After being at the Ashram for about a month, I decided to give this Akhand Path thing a try. Also, it sounded like a good break from washing dishes so I signed up. My dishwashing partner was a little skeptical and worried as in, “What if your relief doesn’t show up and then I’m stuck here alone. I don’t like this.” I assured him that all would be fine and, “Hey if no one comes, there’s this big bell there that I can ring if I need relief and there are always people at the Ashram, so someone will come to relieve me — don’t worry.”

Then, a funny thing happened on my walk from the restaurant to the Ashram. I realized I had had enough of washing dishes… 30 days was long enough, and after a good dose of negativity, Shakti Pad (The stage in one’s spiritual growth when the ego takes over.) or whatever, I figured that this Teacher Training was just a clever way to get cheap devoted labor for the restaurant. (We worked in exchange for Teacher Training.) So I decided to pack my bags and head back to Baltimore.

But, I had committed to read in the Akhand Path and there was that stigma about not showing up, plus I had that military training commitment thing, so I knew I couldn’t just not show up. So I went down to the basement to the single men’s quarters known as the “Nanak Room” (that room is another whole other story!), and I packed my stuff, which in those days took about 5 minutes, and went upstairs to read from the Guru. After my hour, the allotted time, the strangest thing happened, no one showed up. Okay, I thought, they’ll be here in a few minutes… no problem. But after 10 minutes, no one had come.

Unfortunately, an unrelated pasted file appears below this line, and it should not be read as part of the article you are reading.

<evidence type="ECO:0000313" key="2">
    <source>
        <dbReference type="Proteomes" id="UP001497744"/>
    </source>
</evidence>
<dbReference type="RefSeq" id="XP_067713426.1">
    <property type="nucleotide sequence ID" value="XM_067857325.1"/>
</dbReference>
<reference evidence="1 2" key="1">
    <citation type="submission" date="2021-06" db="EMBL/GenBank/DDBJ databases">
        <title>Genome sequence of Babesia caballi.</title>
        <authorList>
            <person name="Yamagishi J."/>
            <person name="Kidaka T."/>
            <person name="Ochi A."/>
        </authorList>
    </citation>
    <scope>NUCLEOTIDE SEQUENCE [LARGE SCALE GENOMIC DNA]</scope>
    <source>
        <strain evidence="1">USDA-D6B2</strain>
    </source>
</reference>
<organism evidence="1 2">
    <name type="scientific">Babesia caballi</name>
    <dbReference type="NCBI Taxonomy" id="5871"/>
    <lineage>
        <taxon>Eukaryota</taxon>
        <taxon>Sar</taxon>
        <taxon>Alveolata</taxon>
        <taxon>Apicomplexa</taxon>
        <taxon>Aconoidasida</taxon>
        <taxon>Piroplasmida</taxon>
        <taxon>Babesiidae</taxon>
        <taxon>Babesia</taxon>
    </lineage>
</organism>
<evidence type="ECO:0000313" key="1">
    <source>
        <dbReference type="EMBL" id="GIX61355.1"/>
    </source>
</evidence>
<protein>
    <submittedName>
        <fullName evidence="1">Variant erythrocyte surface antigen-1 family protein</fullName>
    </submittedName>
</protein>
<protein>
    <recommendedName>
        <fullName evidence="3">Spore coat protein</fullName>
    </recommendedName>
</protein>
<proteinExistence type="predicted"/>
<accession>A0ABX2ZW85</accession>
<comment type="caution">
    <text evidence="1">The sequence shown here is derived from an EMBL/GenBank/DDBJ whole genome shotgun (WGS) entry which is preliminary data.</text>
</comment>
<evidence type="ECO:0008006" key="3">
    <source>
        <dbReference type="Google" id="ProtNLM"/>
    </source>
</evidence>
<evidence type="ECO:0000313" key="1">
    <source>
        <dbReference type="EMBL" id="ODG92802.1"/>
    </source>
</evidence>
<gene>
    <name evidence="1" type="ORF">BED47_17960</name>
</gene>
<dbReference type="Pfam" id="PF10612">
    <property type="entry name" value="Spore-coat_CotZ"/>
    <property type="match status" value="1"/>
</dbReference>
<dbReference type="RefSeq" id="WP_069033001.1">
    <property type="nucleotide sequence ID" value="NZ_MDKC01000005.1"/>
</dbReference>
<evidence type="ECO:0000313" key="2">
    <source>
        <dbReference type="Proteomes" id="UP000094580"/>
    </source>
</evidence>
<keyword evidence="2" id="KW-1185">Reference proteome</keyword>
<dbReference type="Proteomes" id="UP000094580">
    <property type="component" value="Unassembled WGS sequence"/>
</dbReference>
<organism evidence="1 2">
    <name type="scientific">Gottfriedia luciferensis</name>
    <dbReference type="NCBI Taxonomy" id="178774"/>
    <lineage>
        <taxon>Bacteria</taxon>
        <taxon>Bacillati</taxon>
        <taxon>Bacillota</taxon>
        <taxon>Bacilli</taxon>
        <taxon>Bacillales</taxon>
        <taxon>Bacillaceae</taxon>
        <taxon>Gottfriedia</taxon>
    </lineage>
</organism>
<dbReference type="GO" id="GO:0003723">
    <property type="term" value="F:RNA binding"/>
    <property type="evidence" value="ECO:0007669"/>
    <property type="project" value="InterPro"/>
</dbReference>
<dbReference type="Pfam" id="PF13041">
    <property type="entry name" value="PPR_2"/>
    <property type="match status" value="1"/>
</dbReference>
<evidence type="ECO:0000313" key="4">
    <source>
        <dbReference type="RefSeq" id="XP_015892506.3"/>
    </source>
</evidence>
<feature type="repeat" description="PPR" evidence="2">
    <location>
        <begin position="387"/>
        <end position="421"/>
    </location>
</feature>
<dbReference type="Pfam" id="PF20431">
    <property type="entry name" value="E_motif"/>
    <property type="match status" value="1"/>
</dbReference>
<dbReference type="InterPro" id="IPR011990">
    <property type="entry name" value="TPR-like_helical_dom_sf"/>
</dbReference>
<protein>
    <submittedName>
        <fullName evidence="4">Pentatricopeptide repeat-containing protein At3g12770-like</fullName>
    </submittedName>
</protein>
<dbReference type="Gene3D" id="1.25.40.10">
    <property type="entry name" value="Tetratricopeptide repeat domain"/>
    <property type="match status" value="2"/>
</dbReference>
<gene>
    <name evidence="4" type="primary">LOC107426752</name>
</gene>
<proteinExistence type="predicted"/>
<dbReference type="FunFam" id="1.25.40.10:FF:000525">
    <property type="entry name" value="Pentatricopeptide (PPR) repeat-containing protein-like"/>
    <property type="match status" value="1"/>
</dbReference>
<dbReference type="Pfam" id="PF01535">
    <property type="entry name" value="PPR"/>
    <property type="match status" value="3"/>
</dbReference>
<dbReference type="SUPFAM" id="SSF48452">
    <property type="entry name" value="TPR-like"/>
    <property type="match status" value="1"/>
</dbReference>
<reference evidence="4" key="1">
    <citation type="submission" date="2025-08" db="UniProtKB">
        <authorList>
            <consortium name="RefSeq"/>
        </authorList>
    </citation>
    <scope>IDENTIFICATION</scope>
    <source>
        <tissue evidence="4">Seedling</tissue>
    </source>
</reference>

I started ringing the bell. It was a Saturday afternoon so there were a lot of people coming and going, but still no one came to relieve me. I heard a few comments like, “Keep Up… we’ll find out who is supposed to be here and go get them.” This gave me some hope, but still no one came. So, I began ringing the bell louder and louder and reading as loud as I could to try and get as much attention as possible, but still nobody’s responded. And now as I’m ringing, I’m noticing people are leaving… to me it looks like a mass exodus from the ashram, and I’m thinking, “They don’t want to get stuck here either.” In the meantime, I just go on ringing and reading and singing and two hours go by and no one shows up.

And now, the Ashram is empty and I’m home alone and I can only think, there will be no relief. I’m going to go on reading forever! So, I kept up. Every time someone would come into the Ashram, I’d start ringing the bell, reading at the top of my lungs but no one would come. Two hours became three and then three became four. After four hours had passed, an interesting thing happened… I got into it. I felt as though I could read forever – which was good, because at that point, I didn’t think anyone was ever coming. The four hours then became five, and as the sixth hour arrived, finally someone came. I was relieved! Free at last! But, free to do what?

My bags were packed and I was ready to go, but all I could think was… okay, already, I got the message! I’ll stick around. So, I unpacked, which again took only five minutes, and I made my way back to the restaurant walking on a cloud to be greeted by a loud chorus of, “Where have you been! We thought you’d never show… get back to work! We need clean dishes!!!”

I could only smile. I had decided to stay. So I rolled up my sleeves and was back at it. I never did return to Baltimore. Those six hours with the Guru put my life in a whole new direction, but as they say, that’s another story….

Note: Sadasat Singh and his wife, Sadasat Kaur now live at Borgo Rurale di Passano, Casa di Guru Ram Das, in the grace and warmth of beautiful Umbria, Italy where they teach and run a Kundalini Yoga center.